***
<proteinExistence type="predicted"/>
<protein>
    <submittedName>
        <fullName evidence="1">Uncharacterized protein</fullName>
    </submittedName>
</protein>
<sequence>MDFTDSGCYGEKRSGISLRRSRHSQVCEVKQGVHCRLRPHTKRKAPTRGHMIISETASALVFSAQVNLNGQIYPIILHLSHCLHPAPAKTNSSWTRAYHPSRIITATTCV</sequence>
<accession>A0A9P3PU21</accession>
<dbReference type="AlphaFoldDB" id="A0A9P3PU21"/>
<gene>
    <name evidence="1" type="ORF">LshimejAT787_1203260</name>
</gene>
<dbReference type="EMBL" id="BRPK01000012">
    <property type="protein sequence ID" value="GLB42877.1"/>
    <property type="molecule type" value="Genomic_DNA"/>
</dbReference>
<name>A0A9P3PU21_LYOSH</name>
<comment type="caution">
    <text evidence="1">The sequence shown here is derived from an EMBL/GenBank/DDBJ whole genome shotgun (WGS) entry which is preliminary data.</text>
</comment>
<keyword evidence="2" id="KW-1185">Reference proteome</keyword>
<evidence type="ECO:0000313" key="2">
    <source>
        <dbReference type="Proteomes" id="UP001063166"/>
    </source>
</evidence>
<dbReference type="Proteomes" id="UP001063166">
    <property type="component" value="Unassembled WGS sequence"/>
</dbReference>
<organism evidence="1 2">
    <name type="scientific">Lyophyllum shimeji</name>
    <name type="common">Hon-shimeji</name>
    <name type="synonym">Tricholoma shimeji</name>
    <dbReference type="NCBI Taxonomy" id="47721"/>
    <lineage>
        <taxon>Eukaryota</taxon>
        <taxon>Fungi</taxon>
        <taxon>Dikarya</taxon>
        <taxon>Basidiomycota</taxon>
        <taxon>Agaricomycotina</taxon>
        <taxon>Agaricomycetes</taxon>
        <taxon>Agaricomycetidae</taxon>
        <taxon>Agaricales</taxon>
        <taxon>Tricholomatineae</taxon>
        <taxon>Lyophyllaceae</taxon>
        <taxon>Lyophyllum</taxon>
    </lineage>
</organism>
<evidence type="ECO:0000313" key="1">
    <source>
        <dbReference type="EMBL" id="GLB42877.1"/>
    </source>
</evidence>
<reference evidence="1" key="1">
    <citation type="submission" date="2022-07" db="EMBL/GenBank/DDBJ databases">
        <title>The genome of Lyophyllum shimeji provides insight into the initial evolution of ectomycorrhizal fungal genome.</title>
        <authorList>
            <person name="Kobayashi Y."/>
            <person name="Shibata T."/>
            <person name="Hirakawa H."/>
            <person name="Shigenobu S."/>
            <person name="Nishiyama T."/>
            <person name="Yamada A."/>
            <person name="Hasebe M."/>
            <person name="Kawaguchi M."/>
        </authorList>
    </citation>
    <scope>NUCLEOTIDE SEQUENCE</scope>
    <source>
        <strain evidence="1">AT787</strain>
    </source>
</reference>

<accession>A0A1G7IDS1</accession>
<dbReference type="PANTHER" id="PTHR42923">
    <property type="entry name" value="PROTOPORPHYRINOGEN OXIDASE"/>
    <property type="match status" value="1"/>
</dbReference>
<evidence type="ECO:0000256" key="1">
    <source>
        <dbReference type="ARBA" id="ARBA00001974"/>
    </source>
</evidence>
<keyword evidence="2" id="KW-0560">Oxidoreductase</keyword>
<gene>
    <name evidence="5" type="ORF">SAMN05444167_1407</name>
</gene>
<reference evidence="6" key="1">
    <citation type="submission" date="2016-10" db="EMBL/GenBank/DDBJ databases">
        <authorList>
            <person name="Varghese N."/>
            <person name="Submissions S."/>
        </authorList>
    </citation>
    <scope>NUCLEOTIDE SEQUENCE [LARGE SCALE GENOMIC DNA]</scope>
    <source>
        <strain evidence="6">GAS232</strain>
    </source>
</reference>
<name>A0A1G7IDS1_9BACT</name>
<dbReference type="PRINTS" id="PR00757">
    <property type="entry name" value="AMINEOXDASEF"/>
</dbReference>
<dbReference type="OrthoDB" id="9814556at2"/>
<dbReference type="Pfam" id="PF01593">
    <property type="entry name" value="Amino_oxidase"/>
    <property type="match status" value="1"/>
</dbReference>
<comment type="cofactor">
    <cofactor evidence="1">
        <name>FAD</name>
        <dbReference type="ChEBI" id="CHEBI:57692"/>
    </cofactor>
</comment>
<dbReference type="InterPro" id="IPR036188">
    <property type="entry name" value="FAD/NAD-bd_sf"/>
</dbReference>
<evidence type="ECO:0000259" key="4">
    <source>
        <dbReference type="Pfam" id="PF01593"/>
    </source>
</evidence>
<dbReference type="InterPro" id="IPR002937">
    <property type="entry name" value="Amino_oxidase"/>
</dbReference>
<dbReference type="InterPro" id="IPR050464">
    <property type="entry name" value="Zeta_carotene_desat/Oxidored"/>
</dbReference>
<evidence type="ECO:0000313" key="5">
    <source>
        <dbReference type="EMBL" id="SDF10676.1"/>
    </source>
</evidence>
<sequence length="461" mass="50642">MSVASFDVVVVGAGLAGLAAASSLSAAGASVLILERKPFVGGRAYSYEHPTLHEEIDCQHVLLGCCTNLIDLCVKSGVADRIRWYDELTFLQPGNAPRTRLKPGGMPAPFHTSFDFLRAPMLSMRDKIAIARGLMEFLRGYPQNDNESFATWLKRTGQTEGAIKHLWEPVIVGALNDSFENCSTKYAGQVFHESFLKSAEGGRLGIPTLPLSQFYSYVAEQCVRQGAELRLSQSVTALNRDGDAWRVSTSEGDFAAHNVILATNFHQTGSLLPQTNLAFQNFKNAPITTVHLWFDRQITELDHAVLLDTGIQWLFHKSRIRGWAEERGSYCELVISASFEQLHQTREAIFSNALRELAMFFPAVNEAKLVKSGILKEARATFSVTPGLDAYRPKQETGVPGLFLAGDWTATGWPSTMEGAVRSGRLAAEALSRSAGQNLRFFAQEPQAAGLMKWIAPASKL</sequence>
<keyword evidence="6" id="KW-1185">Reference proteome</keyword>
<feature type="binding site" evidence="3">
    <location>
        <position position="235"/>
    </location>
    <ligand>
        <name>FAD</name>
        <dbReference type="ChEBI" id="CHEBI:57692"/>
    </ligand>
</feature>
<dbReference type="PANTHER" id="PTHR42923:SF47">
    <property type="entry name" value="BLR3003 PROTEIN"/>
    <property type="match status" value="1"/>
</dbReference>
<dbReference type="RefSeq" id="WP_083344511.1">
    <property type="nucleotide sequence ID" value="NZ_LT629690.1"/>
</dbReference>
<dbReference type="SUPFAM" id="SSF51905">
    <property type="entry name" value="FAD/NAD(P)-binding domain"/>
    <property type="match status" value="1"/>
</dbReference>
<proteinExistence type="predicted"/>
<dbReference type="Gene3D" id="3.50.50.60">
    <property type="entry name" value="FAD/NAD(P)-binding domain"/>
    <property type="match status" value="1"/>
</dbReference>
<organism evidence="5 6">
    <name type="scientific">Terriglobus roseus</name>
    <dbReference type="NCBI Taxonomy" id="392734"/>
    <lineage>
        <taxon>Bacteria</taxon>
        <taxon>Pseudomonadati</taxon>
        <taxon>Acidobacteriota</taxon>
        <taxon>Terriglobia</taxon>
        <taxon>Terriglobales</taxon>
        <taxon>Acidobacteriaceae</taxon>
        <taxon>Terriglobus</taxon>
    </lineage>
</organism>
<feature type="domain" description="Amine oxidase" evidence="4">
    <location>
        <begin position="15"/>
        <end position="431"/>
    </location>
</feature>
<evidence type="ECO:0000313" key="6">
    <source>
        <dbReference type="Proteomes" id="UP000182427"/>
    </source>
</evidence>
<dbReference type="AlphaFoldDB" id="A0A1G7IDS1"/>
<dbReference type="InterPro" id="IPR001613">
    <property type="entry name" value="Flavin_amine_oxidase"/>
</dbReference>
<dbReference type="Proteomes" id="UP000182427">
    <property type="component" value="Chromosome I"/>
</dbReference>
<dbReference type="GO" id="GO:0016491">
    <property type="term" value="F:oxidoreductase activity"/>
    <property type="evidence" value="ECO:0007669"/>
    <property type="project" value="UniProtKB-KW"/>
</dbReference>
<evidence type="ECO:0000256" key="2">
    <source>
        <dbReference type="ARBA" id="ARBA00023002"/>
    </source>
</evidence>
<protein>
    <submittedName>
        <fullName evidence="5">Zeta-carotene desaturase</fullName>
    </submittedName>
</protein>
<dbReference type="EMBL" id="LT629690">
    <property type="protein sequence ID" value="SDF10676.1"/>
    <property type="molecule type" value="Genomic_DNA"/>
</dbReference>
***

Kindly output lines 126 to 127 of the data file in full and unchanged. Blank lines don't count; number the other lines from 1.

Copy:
    <property type="entry name" value="Zeta_carotene_desat/Oxidored"/>
</dbReference>